Sports are really not that important. I mean, I’ve said that a million times. I work regularly trying to convince the parents of the teens I work alongside. There is much more to life than sports. Many people say that it is the great idol of American culture, but I think it is much more powerful than an idol – it is its own religion. Sports as a religion is not that far off at all. Few areas in our culture evoke such passion as sports. My earliest memories of my sports experience was a Cleveland Browns game where I saw a guy with blood all over him being carted through the hallways.
That’s really easy say: there’s more to life that sports, but for me it is a real part of me. I grew up with sports as much as church – is that shallow? Of course, but I still have a great passion for sports – a passion I don’t see dying out any time soon. I love sports. I constantly must be aware of the time and money I spend there because it is an easy escape from reality. I confess this not of something I am proud of, as much as something I continue to work through.
However, in light of recent events, sports has weighed its power in my life again. Today I am depressed. Not because anything significant happened to me or my family, but because I watched my childhood baseball obsession, the Cleveland Indians lose game 7 of the ALCS last night in Boston. I consider myself fortunate because the Indians have been to the World Series twice in my life – 1995 and 1997. However, they lost both series. As a matter of fact, there aren’t many folks (and probably no one who will read this) who was alive the last time the Indians won the World Series . . . as a matter of fact, next season will mark 60 years – 60 years! The last time they won the World Series it was 1948. That’s a long time.
Before you Cubs fans are about to post, you have to consider the difference between the Cubs current World Series drought, now at 100 years, you have to consider the agony we Cleveland fans have had to endure. I remember watching John Elway single handedly rip the heart right out of the city of Cleveland twice as a kid. I think my grandpa and I even recorded the game with the Drive so we could watch it again . . . we never watched it again.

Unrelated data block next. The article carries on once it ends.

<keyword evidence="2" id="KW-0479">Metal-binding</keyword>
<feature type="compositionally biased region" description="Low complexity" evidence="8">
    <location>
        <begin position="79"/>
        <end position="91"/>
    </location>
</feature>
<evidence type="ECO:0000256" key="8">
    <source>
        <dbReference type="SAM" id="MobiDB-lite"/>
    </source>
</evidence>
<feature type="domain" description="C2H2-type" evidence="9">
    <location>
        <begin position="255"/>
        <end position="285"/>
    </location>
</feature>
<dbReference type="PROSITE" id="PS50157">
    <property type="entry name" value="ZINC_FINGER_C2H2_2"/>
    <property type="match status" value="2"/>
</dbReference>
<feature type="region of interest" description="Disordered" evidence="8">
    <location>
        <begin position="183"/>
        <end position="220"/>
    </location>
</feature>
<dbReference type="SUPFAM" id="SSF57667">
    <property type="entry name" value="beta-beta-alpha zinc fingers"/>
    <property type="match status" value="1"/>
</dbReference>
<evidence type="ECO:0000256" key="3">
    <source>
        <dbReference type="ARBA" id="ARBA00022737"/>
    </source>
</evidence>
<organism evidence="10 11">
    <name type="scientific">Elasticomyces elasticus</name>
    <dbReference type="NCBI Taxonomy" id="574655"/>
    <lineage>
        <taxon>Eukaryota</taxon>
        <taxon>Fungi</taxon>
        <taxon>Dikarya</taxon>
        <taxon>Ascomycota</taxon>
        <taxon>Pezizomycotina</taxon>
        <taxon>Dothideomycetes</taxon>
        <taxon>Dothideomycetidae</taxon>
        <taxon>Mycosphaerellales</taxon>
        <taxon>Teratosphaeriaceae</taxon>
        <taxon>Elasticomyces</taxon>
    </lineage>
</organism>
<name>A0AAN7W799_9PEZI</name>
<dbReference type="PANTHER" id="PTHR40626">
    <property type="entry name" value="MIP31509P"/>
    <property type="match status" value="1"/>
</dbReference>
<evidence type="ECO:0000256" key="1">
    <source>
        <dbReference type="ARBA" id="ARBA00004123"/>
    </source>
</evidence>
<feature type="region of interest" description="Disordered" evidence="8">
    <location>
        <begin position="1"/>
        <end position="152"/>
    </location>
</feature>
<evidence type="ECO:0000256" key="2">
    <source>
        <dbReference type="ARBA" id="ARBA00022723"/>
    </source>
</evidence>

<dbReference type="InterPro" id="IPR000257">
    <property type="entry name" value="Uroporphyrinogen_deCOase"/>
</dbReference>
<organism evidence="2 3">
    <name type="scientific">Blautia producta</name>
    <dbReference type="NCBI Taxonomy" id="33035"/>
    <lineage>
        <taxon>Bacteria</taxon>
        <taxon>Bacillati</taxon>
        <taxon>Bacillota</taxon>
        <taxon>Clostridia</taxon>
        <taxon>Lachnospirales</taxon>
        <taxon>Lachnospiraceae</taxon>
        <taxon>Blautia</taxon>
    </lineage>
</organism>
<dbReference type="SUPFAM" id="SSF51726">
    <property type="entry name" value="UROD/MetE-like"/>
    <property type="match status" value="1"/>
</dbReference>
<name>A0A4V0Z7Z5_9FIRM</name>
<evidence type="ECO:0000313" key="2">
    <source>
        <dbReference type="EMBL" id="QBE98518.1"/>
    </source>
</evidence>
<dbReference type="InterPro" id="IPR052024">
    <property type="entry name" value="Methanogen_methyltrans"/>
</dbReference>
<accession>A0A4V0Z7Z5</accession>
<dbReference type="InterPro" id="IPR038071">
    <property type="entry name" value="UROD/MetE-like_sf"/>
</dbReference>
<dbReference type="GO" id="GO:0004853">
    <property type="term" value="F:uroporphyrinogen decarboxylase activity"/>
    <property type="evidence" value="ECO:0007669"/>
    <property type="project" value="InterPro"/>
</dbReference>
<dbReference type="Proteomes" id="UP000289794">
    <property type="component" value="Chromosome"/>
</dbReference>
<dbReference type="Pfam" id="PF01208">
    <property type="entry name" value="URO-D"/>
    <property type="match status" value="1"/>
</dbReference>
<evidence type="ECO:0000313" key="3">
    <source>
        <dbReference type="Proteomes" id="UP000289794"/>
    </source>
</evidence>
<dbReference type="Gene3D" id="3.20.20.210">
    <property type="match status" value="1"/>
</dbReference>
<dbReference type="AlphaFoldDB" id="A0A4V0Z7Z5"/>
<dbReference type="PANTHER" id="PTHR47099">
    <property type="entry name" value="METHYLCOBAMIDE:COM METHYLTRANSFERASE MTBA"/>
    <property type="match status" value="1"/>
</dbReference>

The latest collapse of the Indians falls in a long line of disappointment in my sports history. The Ohio State Buckeyes are the one team that has brought home a national title in my nearing 30 years. I think, when considering all the sports teams in the state, that the success of the Buckeyes has multiplied their popularity even more because everyone is so hungry for a title – the Indians, the Reds, the Browns, the Bengals, the Cavs, the Blue Jackets . . . it’s been awhile. And look this year . . . Ohio State twice loses to Florida in championship games, the Indians go the distance before losing to the Sox, one game shy of the World Series, the Cavs went to the championship only to lose . . . so many close calls, so much disappointment.
And now . . .
It continues . . .
And, with what has become more than a yearly reassurance, but a testament of identity for us Cleveland fans . . . next year . . . next year. . . next year . . .
Maybe when I’ve recovered from my post-ALCS depression I’ll comment on how Cleveland basically got screwed by the man, how the starting pitcher of game #7 of the ALCS for Boston cost more than the Indians entire team . . . how the national media continues to slant towards the big two . . . how the officials calls didn’t seem to go our way . . . but we’ll have to save all that for another day . . . today is a day for moping and thinking about what it would be like to end the season with a win . . .
I wonder when Opening Day tickets are going to go on sale